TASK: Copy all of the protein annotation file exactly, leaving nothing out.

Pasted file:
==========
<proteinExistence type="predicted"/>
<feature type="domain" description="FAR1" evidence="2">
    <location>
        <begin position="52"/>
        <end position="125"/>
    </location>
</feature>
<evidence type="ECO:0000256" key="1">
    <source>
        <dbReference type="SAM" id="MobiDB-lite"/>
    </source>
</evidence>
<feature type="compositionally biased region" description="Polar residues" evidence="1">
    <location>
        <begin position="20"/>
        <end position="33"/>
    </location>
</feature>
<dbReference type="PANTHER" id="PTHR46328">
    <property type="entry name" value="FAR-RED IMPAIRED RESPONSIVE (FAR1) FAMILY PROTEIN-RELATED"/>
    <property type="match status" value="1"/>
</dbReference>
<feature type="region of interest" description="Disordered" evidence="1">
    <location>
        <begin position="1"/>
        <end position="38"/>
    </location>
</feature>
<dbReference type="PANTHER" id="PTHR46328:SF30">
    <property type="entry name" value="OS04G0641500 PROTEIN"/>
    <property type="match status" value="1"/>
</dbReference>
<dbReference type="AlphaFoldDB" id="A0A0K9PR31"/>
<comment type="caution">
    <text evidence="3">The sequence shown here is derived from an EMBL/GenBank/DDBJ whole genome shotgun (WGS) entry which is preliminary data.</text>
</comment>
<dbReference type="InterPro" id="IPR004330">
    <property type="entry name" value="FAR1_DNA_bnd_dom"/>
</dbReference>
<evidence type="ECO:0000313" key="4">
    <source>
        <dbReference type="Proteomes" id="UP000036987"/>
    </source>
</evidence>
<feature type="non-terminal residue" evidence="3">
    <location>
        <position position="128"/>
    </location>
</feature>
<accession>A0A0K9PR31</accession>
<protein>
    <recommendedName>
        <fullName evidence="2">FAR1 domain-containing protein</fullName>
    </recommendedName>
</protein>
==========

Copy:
<proteinExistence type="predicted"/>
<feature type="domain" description="FAR1" evidence="2">
    <location>
        <begin position="52"/>
        <end position="125"/>
    </location>
</feature>
<evidence type="ECO:0000256" key="1">
    <source>
        <dbReference type="SAM" id="MobiDB-lite"/>
    </source>
</evidence>
<feature type="compositionally biased region" description="Polar residues" evidence="1">
    <location>
        <begin position="20"/>
        <end position="33"/>
    </location>
</feature>
<dbReference type="PANTHER" id="PTHR46328">
    <property type="entry name" value="FAR-RED IMPAIRED RESPONSIVE (FAR1) FAMILY PROTEIN-RELATED"/>
    <property type="match status" value="1"/>
</dbReference>
<feature type="region of interest" description="Disordered" evidence="1">
    <location>
        <begin position="1"/>
        <end position="38"/>
    </location>
</feature>
<dbReference type="PANTHER" id="PTHR46328:SF30">
    <property type="entry name" value="OS04G0641500 PROTEIN"/>
    <property type="match status" value="1"/>
</dbReference>
<dbReference type="AlphaFoldDB" id="A0A0K9PR31"/>
<comment type="caution">
    <text evidence="3">The sequence shown here is derived from an EMBL/GenBank/DDBJ whole genome shotgun (WGS) entry which is preliminary data.</text>
</comment>
<dbReference type="InterPro" id="IPR004330">
    <property type="entry name" value="FAR1_DNA_bnd_dom"/>
</dbReference>
<evidence type="ECO:0000313" key="4">
    <source>
        <dbReference type="Proteomes" id="UP000036987"/>
    </source>
</evidence>
<feature type="non-terminal residue" evidence="3">
    <location>
        <position position="128"/>
    </location>
</feature>
<accession>A0A0K9PR31</accession>
<protein>
    <recommendedName>
        <fullName evidence="2">FAR1 domain-containing protein</fullName>
    </recommendedName>
</protein>